I had the opportunity to attend the Gluten Free Expo in Calgary on the weekend, billed to be the largest of its kind in the country. Before calling for the lynch mob, I will explain that my partner is one of the one in every 133 Canadians who is diagnosed with celiac disease, a disease of the small intestine which is damaged by gluten, a protein found in wheat, rye, triticale and barley. While she is on the constant hunt for the perfect gluten-free flour formulation for the do-it-your-selfer, I find myself always entertained by the study of food industry trends.
The show was packed on the afternoon of the second day, as people lined up for many of the free samples available for everything from cereals, snack bars, perogies, pizzas and pre-packaged Asian dishes, just to name a few. As if the gluten-free foods are not healthy enough to meet the needs of the diet-conscious consumer, many of the offerings went one step further to offer gluten-free/GMO-free products to appeal to an even wider customer segment. There were non-GMO products made from oats, dried beans and even quinoa, as if the GMO versions of these crops ever existed! I heard more than one conversation regarding the benefits of this ultra-healthy combination. Other overlaps at the Expo involved organic food, natural foods and locally-grown foods.
The push towards limiting gluten consumption has moved even beyond the consumer level. My own family doctor has recommended eliminating gluten as a means of testing the impact to my own unexplained stomach ailments. After some debate, he may have wished he had not brought it up!
Despite the consumer craze, mixed messages are now coming from the media suggesting there are cracks in the theories behind the elimination of gluten, while those that seek to profit on the food trends may be shifting their attention to their next gimmick. On March 3, Global News in Canada reported on the annual Restaurants Canada Chef Survey which reported that the 400 Canadian chefs surveyed named gluten-free foods as the No. 1 food trend in Canada for 2014. The eat-local trend had held the top spot for the previous four years. The top three trends for 2014 were gluten-free, quinoa and locally-sourced foods.
Since the release of this survey, the March 29 edition of the National Post carried a front-page story suggesting the trend (or should I say fad) is over. Joseph Brean's article Back to Bread begins with "Gluten-free was just another fleeting food FAD. Why we're susceptible to pseudoscience MARKETING, and our Never-Ending neurosis over NUTRITION." The article further suggested that gluten-free is "the latest health food megatrend to collapse under the weight of time and common-sense."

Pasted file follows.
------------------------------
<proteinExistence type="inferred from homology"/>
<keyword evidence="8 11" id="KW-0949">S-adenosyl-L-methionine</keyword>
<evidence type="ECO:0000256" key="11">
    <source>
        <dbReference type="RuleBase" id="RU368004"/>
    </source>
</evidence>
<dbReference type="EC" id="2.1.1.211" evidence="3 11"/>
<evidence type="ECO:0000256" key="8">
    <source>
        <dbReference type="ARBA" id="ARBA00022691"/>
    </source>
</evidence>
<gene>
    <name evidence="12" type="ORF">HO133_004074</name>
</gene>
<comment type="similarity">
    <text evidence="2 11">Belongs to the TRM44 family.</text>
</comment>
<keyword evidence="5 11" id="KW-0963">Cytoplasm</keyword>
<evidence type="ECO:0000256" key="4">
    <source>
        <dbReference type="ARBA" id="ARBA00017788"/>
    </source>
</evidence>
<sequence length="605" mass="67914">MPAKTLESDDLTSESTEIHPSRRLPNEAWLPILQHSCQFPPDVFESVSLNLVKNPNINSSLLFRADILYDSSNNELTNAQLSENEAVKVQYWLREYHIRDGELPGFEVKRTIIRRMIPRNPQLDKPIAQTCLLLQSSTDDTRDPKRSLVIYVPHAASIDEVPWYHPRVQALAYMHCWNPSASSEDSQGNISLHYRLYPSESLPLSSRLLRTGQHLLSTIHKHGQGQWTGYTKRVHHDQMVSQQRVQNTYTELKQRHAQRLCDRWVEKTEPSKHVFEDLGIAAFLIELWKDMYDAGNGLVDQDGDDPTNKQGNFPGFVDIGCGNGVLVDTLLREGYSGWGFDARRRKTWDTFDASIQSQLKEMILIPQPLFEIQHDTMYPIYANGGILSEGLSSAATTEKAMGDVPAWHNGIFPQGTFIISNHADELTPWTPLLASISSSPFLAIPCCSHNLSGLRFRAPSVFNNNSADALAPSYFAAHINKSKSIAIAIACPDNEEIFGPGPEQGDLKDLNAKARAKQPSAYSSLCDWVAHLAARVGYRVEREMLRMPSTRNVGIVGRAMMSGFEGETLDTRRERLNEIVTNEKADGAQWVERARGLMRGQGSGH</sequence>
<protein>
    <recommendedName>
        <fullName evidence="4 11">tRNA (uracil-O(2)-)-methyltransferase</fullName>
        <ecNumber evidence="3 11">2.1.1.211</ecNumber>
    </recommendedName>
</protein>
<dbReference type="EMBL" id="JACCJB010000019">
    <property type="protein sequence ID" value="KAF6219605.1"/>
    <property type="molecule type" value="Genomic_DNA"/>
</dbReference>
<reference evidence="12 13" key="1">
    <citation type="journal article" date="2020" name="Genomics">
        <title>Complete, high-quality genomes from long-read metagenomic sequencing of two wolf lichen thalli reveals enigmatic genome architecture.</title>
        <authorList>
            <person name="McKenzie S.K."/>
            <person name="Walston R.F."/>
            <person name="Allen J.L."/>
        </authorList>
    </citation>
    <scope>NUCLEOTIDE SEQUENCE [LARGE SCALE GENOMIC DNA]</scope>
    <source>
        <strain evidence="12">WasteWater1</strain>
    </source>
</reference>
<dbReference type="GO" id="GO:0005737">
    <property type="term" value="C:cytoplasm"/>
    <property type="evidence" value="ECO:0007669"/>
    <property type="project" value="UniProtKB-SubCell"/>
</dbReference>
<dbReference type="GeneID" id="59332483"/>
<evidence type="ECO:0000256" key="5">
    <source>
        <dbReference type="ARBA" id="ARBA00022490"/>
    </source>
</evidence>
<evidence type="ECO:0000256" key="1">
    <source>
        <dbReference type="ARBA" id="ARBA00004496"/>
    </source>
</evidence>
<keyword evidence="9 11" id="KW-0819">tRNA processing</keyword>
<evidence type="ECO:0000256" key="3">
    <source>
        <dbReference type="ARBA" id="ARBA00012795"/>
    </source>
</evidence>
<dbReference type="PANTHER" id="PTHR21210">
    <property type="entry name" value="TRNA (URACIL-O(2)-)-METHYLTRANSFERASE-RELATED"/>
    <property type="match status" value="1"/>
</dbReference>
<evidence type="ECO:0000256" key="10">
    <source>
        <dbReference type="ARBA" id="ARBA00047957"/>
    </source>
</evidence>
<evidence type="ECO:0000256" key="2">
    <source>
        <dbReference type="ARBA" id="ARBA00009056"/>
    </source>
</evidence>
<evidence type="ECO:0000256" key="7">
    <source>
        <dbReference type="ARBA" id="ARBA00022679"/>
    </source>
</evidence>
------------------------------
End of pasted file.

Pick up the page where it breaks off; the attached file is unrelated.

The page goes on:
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On the commercial side, growth in the gluten-free offer has slowed, with profits from the segment suggested to have maxed and now on a downhill slide. The National Post points out a report in the pizza industry which states, "If the decision is made to enter the trend either: Prepare to downsize production as the trend downsizes to the appropriate audience ...(and) have a fast-acting exit strategy." The Canadian industry is suggested to have peaked at a half a billion dollars in 2012.
While approximately 1% of the North American population is a diagnosed celiac, the larger concern remains the "food avoidance" group, with research indicating one in three suggested to be avoiding gluten. "Consumers, rightly or wrongly, have made a connection between gluten-free and healthy," said Nicholas Fereday, an analyst at Rabobank," as reported in the Edmonton Journal.
Scienceline, an online site from New York University suggests that risks associated with avoiding gluten should be considered. Not only are gluten-free choices costing 242% more than non-gluten options on average, but they can also result in a substantial increase in both calories and fat content that can actually prove to be less healthy than choices containing gluten.
A move away from the gluten-free trend may lead to slight negative impacts to some farm groups. For example, the pulse growers have used this trend as an opportunity to promote further use of pulses, with recipe books educating bakers how to substitute pea and bean flour to bake just about anything. The Gluten Free Expo also included a demonstration of the Cavena Nuda brand of naked oats, also known as rice of the Prairies.
Wheat growers, however, will not be sorry to see the end of this fad. Huge resources are consumed battling against the negative publicity seen from the ongoing trends in consumer demands, many as a result of "evangelical nutritionists" who have found a "simple solutions for a complex problem."
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Cliff Jamieson can be reached at email@example.com
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